This Memorial Day, I will remember teammates who war caught up with back home

James Hupp
Photo credit Courtesy of the author

In the Army we lost teammates while deployed overseas. It may sound callous to some, but on a certain level, I think we understood it. We were men who had volunteered, we wanted to go into the fight. When men with guns show up on the battlefield to fight, we all understand that not everyone is going to make it back home. What was unexpected, was how many teammates war seemed to catch up with after we were all back home.

Memorial Day has become another sticking point in America's culture wars over the last few years, with debates erupting over what it is exactly and what constitutes the appropriate way to "celebrate" it. Memorial Day in some form has been around since perhaps the Civil War and the exact origins of the holiday appear to be lost to history, however, it was formally established as a federal holiday after World War I. Today, it takes place on the last Monday of May and is intended as a day of remembrance for soldiers who died while at war.

Whenever this holiday rolls around, I have to be honest here, I kind of loath all the articles and posts I inevitably see on social media in which veterans scorn civilians for having barbecues and enjoying their weekend. But maybe the real reason why I cringe around Memorial Day is that I start remembering teammates I've lost. In some cases, I was present when it happened. In others, guys I knew were killed in combat after I departed the military. In still other cases, former teammates took their own lives long after leaving the battlefield.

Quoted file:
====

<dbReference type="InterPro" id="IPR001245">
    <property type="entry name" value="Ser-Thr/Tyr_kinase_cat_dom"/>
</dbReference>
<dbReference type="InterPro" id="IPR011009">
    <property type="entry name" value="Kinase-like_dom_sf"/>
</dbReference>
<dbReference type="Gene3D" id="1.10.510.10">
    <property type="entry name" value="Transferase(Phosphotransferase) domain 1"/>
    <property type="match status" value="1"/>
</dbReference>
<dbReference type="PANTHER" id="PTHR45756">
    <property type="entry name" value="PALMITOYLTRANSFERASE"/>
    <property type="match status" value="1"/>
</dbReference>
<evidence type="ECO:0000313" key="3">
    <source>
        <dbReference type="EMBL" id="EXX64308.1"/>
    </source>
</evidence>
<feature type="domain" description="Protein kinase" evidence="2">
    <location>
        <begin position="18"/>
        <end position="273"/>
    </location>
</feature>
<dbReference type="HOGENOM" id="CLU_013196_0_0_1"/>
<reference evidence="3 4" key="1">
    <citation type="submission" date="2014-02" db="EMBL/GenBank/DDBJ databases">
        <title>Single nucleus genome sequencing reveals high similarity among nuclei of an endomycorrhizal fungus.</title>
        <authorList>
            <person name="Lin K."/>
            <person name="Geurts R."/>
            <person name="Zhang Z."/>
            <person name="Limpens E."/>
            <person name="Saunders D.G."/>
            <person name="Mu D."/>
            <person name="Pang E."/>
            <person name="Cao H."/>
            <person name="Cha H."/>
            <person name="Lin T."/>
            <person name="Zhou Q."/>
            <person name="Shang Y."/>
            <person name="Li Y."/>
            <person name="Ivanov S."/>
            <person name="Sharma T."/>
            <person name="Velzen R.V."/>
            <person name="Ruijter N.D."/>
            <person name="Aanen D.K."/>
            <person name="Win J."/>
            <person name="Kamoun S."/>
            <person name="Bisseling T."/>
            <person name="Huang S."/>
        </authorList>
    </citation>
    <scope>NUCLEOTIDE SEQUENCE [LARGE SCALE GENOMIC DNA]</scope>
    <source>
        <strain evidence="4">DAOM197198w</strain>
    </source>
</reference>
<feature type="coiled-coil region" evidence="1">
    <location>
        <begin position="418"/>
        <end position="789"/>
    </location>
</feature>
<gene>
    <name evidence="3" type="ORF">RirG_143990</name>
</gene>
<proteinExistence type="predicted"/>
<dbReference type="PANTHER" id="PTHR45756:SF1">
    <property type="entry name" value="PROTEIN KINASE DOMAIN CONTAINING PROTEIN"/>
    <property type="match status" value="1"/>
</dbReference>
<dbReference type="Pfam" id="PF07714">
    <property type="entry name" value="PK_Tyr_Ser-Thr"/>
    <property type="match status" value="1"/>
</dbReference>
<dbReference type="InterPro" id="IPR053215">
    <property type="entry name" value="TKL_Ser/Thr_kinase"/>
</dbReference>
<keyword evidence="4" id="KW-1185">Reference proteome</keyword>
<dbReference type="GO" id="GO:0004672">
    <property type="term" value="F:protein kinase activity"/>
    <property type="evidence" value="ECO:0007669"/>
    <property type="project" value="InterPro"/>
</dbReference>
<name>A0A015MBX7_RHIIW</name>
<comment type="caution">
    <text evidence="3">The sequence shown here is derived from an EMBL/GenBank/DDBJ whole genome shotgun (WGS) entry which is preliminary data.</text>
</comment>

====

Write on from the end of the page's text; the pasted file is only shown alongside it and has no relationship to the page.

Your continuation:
In 2017, one of the best guys I ever worked with in the Army took his own life. Sgt. 1st Class James Hupp's death came to a shock to those who served with him. We attended his memorial in Ohio and met his great family. We tried to wrap our minds around what had happened. We still do.

James was one of the most squared away soldiers I had ever met. I vividly recall being chalk leader on a few helicopter assault force missions with James by my side, our legs hanging out of the helicopter in the breeze. We landed in a haze of swirling Iraqi dust in the middle of a city and moved out to complete our mission. I remember counting passengers back on the aircraft during extraction with him as we formed a chokepoint that they had to pass through. He was the best, both during training and on combat operations. I never for a moment had to wonder if he would do his job. My only question was would I be able to keep up with him?

On one humorous occasion, I clearly could not. The MH-60 helicopter hovered over the street below, slowing maneuvering between power lines. Wearing night vision, I didn't have any depth perception and hopped off the helicopter before we had finished landing. I probably fell ten feet and wiped out on the pavement. James jumped after me, came down on his feet, and took off running towards the objective. I scraped myself off the street and hobbled after him. James was just a tougher dude than I ever was.

This Memorial Day, I will remember James. I'll remember him at a barbecue with my family, right where James and my other teammates who died overseas or at home would have wanted me. I'm not going to feel guilty about that, and neither should any other veteran. Spend Memorial Day how you choose, but also remember that our fallen teammates would not want any of us sitting alone in a bar feeling sorry for ourselves.

If you or someone you know needs help, contact the Veteran Crisis Line 24/7 at 1-800-273-8255 (select option 1 for a VA staff member). Veterans, service members or their families also can text 838255 or go to

Reach Jack Murphy: or @JackMurphyRGR.
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